The elements of a Customer Success project charter
General project information
This is where you give your project a cool name (Project CS Sizzle-Time anyone?) or at least a name, a sponsor, a manager of the whole shebang, which processes will be impacted, and expected dates for the overall start and completion of the project.
Overarching problem statement and expected results
What problem are you trying to solve? What’s your business case? Include goals, metrics, and deliverables here.
Scope and schedule
Define the full scope of your project, including what you consider outside of the scope of your project. Sometimes understanding what you won’t be impacting is just as important as understanding what you will be impacting. This is also where you put a detailed tentative schedule with key milestones and the expected start and completion dates for each.
Who will be on the project team? What resources will be available to your team? Do you have any special requirements that need to be accommodated?
Benefits and customers
Who are your key stakeholders? Also, who owns the process you plan to impact with your project? This is where you define the people who will benefit the most from your project’s successful completion. You want to be as thorough as necessary, outlining who (internal or external) will be affected and precisely how they will benefit from the undertaking.
Risks, constraints, and assumptions
What are the risks to your project’s success? This section is all about your project’s known and unknown conditions. Detail any impediments that exist at this time, as well as any assumptions you’re making due to unknown or unknowable circumstances.
Depending on your organization and whether outside teams are involved, you may also want to include sections for your project’s budget, more specific roles for project team members, each stakeholder’s interests, and the sponsor’s requirements.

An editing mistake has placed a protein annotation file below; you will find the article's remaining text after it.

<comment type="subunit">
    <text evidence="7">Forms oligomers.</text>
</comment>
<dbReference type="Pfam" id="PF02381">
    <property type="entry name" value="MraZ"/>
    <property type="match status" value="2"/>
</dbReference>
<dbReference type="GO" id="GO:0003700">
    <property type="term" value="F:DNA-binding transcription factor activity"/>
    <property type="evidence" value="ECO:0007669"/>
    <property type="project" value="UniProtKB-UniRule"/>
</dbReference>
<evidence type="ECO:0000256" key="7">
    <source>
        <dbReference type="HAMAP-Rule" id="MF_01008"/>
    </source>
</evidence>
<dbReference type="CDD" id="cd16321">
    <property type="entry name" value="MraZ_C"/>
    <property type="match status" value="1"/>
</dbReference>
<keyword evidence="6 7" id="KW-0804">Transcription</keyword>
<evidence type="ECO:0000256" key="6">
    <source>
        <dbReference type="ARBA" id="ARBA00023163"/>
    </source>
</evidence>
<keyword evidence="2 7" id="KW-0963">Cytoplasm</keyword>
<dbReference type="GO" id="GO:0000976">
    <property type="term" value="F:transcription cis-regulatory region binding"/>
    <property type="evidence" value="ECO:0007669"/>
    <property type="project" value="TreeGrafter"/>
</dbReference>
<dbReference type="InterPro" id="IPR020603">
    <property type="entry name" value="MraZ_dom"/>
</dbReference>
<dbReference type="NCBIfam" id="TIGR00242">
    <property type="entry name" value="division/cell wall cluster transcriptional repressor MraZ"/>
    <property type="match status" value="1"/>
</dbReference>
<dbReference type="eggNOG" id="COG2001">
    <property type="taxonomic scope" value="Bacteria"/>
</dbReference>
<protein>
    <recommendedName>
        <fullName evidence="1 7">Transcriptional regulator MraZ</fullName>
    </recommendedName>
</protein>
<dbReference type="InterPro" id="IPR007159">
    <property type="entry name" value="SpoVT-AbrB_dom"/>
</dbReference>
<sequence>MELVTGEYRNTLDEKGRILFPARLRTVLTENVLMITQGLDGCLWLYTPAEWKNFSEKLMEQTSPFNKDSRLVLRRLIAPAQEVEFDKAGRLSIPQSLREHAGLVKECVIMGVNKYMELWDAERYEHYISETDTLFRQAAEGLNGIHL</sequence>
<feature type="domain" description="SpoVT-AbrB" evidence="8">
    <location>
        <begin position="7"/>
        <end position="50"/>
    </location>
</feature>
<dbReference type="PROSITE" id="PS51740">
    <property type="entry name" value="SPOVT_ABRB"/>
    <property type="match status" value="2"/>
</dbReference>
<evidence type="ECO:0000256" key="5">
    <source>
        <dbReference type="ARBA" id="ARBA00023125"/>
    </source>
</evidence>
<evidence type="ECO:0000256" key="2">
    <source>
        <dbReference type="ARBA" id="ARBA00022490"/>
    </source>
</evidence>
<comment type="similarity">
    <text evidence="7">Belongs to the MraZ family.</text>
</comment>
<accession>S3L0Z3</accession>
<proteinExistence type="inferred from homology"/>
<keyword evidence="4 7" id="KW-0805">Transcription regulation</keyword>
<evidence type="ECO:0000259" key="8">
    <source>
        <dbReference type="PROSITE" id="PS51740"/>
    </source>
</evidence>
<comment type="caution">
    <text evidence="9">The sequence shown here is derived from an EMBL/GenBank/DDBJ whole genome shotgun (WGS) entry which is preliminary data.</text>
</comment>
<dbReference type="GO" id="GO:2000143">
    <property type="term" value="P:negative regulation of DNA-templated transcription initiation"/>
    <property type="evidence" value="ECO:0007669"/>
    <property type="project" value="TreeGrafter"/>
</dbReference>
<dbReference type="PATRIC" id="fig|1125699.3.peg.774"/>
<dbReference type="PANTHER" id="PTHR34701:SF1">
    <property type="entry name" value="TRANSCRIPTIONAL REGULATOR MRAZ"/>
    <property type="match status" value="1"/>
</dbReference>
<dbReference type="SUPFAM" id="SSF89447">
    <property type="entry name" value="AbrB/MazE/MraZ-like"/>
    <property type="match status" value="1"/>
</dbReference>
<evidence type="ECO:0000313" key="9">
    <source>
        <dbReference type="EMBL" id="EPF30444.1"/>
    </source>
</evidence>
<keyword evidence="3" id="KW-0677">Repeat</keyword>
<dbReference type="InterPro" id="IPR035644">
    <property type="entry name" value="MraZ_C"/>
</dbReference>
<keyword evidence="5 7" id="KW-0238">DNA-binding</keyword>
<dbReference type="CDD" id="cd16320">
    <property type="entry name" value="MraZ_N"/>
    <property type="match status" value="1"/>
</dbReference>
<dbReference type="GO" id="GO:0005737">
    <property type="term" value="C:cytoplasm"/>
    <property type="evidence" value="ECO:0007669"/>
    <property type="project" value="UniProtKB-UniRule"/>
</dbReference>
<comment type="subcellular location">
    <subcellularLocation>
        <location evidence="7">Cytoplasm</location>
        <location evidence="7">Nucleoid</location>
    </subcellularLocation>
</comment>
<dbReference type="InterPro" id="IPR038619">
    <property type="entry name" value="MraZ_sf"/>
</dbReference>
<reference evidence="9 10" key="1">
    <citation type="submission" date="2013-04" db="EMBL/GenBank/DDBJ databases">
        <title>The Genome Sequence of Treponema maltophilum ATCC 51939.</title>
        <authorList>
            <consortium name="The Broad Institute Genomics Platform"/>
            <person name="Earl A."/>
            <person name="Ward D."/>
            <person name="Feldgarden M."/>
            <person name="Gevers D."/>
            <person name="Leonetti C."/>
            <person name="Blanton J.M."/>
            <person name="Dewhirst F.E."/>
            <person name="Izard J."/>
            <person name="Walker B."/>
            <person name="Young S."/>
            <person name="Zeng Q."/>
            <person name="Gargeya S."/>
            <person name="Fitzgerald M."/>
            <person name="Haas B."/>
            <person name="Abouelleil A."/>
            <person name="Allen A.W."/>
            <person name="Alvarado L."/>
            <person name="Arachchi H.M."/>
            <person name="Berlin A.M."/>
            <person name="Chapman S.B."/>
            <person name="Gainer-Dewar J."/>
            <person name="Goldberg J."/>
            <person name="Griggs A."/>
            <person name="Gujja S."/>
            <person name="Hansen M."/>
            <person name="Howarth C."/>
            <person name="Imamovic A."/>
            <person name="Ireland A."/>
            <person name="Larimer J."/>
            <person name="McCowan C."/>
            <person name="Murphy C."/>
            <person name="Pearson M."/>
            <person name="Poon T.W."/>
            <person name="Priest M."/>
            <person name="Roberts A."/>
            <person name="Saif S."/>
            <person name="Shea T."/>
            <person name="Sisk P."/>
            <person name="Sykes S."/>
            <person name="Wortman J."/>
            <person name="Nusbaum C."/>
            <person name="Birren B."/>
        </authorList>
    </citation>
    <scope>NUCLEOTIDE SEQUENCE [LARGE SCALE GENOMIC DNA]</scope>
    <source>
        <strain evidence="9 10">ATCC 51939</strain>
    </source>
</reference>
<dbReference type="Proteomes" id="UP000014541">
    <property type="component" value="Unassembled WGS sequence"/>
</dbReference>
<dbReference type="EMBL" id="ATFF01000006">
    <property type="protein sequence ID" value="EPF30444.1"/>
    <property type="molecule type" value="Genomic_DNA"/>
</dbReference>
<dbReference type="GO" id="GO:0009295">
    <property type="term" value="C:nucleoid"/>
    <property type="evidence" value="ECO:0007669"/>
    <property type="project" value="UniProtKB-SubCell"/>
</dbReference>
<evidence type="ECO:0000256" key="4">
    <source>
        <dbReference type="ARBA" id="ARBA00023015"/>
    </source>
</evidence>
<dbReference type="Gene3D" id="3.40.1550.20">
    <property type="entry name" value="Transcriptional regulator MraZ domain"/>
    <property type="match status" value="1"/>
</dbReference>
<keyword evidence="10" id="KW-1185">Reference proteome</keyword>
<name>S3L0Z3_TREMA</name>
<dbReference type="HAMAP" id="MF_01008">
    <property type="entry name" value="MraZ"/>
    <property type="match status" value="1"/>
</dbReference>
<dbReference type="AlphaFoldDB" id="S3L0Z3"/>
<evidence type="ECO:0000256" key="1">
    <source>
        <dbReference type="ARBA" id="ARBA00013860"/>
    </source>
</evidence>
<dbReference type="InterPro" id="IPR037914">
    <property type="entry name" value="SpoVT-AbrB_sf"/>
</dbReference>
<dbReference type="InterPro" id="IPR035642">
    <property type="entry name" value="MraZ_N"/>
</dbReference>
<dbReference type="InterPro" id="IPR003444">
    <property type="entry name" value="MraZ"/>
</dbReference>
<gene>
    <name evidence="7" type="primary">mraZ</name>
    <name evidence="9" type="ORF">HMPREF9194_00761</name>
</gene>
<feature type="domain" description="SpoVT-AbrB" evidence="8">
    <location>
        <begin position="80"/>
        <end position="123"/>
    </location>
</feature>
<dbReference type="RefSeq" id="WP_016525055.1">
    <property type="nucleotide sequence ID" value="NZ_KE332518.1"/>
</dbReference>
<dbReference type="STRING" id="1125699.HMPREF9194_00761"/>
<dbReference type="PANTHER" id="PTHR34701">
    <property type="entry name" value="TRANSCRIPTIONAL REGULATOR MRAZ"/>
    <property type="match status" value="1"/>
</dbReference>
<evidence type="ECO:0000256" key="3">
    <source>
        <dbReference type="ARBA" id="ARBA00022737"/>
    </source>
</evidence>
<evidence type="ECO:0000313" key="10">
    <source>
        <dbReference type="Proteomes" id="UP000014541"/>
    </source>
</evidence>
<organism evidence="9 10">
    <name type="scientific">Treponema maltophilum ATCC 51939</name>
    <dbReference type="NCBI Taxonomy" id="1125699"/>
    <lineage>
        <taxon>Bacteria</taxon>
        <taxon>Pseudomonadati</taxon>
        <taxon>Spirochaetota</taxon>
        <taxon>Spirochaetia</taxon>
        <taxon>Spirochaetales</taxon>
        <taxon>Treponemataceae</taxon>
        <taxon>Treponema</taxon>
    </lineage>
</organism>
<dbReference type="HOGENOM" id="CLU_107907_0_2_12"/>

Where a project charter might come in handy for Customer Success operations
There are many areas where a project charter could come in handy for Customer Success operations. If you are focused on improving your operational capabilities, a charter could be used to create or update your customer journey maps. Or, you might be in an earlier stage and working to define and categorize your customer segments. If you’re embracing digitalization, charters help implement new Customer Success tools like a community platform to improve customer engagement as you scale. From a high-level perspective, organizational charters can assist with establishing your department’s priorities.
In a nutshell, A charter is great for…
1. Expanding or reorganizing a CS team
2. Implementing or updating CS technology
3. Refocusing or introducing new strategies to the CS organization
4. Building new journey maps, playbooks, or other internal or customer-facing assets
The goal for a project charter should be to communicate the value of your proposal and make sure that everyone involved is properly aligned. Projects will go a lot smoother if the team is already on board and ready to dive in. It gives outside groups a chance to provide their own input as well, ensuring better cooperation and better adoption of any new processes across the organization.
Whatever you’re planning next, a project charter is an excellent tool to have in your toolbox for organizing and launching a new initiative. Check out this free template we’ve used for our own CS project management here at ESG to get you started.